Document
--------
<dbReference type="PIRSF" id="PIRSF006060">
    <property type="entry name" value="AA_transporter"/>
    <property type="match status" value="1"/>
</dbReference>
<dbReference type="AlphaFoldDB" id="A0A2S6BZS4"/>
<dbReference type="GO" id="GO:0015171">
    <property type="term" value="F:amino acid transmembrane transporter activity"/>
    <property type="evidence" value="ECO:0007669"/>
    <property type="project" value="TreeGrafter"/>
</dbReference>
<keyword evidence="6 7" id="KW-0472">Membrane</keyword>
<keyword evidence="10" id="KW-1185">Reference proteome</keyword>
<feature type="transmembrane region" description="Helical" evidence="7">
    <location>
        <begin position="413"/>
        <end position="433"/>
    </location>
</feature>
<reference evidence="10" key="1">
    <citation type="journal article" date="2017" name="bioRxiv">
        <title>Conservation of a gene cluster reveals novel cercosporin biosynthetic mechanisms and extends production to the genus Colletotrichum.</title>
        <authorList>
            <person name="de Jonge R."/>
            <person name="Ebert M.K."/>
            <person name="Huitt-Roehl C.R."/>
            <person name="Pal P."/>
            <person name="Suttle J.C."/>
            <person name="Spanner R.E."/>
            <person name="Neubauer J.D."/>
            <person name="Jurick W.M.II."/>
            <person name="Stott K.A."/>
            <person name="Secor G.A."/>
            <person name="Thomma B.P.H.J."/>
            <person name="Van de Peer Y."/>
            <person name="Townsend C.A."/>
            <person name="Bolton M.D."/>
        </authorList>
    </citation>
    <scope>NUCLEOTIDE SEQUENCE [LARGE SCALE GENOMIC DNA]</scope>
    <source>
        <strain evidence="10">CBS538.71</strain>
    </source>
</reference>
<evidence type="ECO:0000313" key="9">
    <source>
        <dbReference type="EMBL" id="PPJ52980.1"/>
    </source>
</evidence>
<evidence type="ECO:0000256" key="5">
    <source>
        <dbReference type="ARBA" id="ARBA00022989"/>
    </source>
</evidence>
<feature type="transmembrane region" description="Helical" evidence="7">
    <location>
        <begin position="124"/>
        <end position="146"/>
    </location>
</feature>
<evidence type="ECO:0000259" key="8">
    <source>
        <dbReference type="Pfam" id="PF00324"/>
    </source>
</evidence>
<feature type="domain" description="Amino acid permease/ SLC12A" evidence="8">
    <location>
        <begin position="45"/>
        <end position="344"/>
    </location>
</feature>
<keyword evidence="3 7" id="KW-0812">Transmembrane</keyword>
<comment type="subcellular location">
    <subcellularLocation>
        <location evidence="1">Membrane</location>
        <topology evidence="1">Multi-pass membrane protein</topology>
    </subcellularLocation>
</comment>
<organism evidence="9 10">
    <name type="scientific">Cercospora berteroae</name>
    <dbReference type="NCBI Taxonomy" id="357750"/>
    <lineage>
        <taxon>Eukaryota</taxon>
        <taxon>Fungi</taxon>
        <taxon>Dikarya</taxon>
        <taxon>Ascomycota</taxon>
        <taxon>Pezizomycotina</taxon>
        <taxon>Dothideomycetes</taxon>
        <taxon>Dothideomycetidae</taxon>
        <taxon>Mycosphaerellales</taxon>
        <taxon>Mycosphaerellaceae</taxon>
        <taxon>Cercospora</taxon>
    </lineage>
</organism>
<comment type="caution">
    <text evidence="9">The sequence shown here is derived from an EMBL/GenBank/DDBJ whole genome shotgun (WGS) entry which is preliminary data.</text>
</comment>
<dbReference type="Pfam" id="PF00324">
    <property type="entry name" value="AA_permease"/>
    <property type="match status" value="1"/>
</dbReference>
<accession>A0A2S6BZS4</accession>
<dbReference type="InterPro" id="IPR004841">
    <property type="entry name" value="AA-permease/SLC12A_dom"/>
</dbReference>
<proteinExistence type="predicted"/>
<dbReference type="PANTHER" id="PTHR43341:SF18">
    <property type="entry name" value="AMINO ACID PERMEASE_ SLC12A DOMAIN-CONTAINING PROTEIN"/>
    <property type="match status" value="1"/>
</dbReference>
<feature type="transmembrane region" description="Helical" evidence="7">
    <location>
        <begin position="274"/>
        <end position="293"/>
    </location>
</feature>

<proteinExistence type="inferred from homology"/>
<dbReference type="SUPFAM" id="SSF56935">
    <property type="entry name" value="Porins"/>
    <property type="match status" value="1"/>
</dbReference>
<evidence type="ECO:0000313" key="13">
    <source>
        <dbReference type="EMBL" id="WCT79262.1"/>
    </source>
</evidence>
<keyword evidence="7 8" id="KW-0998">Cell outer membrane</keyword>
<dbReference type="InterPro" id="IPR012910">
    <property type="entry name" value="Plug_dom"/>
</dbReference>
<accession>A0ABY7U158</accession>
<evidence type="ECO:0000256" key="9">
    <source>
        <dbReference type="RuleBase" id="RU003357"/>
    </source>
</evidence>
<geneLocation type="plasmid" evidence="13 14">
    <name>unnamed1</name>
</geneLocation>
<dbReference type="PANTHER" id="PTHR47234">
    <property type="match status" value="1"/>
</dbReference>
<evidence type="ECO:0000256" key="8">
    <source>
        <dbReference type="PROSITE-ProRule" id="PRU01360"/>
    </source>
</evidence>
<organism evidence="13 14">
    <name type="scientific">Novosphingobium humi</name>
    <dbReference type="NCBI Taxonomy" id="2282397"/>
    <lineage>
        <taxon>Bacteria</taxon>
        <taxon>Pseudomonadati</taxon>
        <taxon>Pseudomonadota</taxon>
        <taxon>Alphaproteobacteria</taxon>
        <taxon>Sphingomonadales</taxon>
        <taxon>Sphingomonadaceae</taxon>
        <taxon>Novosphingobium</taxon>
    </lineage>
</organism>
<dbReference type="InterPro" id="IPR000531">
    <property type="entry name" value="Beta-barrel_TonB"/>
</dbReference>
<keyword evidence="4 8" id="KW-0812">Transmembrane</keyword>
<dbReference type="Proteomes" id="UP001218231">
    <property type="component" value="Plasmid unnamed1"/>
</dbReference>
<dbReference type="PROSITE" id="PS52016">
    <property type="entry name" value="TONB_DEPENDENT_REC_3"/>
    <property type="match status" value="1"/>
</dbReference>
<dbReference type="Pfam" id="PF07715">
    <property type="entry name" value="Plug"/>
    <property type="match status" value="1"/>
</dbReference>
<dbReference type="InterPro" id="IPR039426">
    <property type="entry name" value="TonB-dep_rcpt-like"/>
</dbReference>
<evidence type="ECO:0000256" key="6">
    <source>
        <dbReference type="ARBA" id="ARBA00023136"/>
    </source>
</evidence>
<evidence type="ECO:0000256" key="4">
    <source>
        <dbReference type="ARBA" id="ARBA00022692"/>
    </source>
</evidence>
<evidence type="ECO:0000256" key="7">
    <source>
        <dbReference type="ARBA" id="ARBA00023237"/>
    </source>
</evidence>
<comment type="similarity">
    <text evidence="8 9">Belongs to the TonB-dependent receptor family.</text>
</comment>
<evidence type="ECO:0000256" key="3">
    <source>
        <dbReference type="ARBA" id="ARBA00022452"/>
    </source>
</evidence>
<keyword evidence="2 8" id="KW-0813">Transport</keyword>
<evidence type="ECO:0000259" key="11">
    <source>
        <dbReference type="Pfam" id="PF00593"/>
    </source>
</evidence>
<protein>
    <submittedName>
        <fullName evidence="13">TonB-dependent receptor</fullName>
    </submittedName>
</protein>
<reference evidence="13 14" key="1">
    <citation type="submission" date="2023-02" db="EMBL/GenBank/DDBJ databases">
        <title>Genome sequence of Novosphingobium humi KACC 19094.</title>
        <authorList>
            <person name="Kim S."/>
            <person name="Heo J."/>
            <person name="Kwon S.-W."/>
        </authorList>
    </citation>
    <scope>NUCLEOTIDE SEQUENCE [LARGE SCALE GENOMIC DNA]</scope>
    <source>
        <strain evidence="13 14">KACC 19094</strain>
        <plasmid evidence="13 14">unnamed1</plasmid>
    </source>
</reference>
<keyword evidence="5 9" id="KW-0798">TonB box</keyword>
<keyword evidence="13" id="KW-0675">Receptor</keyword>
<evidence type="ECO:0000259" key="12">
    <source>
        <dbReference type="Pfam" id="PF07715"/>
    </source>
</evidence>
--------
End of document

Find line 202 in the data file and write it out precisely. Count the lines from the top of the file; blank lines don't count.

<evidence type="ECO:0000259" key="11">